Reading your post, I’m now wondering if there’s a link between the issues with fasting and the improvement on fluids. It would make some sense, after all, since the point of fluids is to bring up not just sodium, but all your electrolytes (and sugars if you’re on that form of it).

    • Jennie Spotila says:

      I do not tolerate fasting at all. In fact, I’m unable to observe a religious fast each year. I need food every few hours now, especially protein (although my body tells me carbs! carbs! I’ve realized that it’s an attempt to get fast fuel). I do best with frequent small meals, and supplement with electrolytes.

  3. kathy d. says:

    This is very good to see, that saline helps you.

    I had an experience years ago when I fainted in my building and broke my ankle. I had saline infusions in the hospital as staff suspected dehydration contributed to the fainting episode. However, it took a few days of saline, and then suddenly I felt better.

    I don’t think my doctor would write a letter like this, but I do notice that when I drink seltzer I perk up pretty quickly. I haven’t tried electrolytes though. How do you get that? Gatorade?

  4. pat fero says:

    My doctor thought saline would help. That was 1997. Same protocol with 2 liters, one an hour. I went once a month, then stepped it up to every three and then 2 and then once a week. I did that until 2013. WHY? About a liter in, I could feel a difference in my aching and my brain. Sounds odd, but perceptual changes happen why a body is not dried up like a raisin. Symptoms lessened for a few weeks after. In my travels, only a detailed letter from my MD works and only at the ER. I had a horrid experience with a shinning star recommend in Gulf Shores, AL. HE specialized in geriatrics and told me I was set for saline, but he wanted to do a few tests first. As I watched him walk other patients around the corridor to look at their breathing (ck for COPD,) I thought, hey buddy, walk me around if you want to see short of breath. So I got a call the next day to come to see him. He was insulting, would not look at my electronic medical records, said my tests were normal and treated me like I was making crap up. THEN I challenged him and WHEW, this 70 something man just lost it. POINT? traveling…go to ER.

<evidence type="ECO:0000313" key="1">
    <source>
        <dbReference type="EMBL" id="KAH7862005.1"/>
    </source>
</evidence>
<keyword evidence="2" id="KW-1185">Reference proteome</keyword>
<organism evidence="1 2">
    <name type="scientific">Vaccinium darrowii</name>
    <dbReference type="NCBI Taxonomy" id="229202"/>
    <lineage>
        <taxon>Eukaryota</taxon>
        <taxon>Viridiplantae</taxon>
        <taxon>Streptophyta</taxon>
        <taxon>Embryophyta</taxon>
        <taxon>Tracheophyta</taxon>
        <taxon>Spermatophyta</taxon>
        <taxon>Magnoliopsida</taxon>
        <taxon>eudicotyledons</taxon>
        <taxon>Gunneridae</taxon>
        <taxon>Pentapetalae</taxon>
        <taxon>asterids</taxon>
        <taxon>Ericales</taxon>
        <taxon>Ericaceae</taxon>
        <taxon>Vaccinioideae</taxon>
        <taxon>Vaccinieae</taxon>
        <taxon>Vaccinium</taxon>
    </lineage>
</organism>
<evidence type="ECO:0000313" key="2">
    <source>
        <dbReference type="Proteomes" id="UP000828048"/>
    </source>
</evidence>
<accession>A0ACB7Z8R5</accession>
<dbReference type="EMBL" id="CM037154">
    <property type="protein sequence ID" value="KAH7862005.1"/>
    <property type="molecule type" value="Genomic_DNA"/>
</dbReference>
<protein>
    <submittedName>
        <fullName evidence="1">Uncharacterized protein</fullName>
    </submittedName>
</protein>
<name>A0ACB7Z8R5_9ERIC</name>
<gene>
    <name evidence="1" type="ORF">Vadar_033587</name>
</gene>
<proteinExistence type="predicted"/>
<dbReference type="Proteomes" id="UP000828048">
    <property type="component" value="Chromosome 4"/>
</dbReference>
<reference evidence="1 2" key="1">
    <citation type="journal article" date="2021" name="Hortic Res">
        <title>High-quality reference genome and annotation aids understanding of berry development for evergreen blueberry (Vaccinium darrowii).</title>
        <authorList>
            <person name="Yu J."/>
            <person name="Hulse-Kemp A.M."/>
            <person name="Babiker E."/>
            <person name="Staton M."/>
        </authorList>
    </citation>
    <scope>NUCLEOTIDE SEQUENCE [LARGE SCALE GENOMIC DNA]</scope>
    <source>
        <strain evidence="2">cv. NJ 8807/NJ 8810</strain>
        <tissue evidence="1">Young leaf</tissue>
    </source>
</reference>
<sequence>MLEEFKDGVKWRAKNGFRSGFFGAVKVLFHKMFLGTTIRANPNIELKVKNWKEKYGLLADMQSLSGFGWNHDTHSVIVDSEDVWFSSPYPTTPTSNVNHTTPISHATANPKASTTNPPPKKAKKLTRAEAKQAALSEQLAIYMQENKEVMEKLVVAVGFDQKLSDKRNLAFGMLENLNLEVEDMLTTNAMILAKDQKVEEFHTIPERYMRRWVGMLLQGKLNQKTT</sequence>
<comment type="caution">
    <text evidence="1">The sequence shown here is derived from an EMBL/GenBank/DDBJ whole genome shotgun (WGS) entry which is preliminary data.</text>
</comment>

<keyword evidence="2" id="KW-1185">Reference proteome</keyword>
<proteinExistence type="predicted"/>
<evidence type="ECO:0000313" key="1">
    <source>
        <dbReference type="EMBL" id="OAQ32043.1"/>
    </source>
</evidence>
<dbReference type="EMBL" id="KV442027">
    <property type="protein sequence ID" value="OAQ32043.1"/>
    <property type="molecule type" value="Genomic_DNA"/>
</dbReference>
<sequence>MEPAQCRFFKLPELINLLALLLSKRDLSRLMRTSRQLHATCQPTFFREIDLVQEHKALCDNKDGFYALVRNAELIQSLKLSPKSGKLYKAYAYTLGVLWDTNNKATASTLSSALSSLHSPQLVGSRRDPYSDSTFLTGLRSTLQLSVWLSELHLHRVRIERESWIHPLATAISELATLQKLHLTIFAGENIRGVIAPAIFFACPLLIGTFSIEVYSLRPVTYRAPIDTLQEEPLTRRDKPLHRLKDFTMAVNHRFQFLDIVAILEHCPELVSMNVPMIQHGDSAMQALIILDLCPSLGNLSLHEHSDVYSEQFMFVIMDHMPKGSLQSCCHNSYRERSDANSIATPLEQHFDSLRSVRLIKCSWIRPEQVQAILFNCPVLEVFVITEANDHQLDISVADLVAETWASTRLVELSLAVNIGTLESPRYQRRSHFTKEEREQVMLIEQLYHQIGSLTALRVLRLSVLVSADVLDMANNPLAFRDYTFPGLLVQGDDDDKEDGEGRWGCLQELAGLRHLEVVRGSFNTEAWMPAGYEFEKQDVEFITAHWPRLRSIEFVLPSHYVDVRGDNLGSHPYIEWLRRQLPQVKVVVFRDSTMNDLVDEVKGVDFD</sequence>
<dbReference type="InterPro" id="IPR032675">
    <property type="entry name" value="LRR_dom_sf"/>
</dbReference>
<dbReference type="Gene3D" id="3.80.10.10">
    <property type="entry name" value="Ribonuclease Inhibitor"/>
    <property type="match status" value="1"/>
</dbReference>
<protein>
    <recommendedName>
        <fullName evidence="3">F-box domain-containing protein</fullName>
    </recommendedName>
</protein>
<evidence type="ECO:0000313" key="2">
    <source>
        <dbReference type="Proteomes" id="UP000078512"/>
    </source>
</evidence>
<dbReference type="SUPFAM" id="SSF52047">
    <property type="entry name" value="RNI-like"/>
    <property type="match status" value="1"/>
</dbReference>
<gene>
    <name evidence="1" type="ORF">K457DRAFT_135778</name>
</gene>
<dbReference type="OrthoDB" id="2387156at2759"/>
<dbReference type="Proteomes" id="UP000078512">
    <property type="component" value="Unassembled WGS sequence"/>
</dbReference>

Other idea, is that there is a med I have been taking that seems to replace the saline. It is an old med for older folks. It increases blood flow to the brain. It works. When I started it in 2013, I got my regular saline and it made me taste salt and feel sick for a few days. THAT is what the MD in in 1997 said would happen if I did not need the saline. MAGIC JUICE. You have to make sure that you do not have kidney abnormalities or high blood pressure. HAPPY FOR YOU JENNIE.

  5. Ren says:

    Good to hear good news. : )

  6. Sarah says:

    I’ve never had or been offered saline, but your description of the film being lifted sounds like the kind of benefit I get from B12 injections. They don’t magically make me feel better (and obviously don’t help with blood volume problems), but it feels like someone has removed a layer of the cotton wool that has been displacing my brain.

    My doctor has reluctantly agreed to let me have one a month for six months. I’m hoping she will see and appreciate the difference it makes.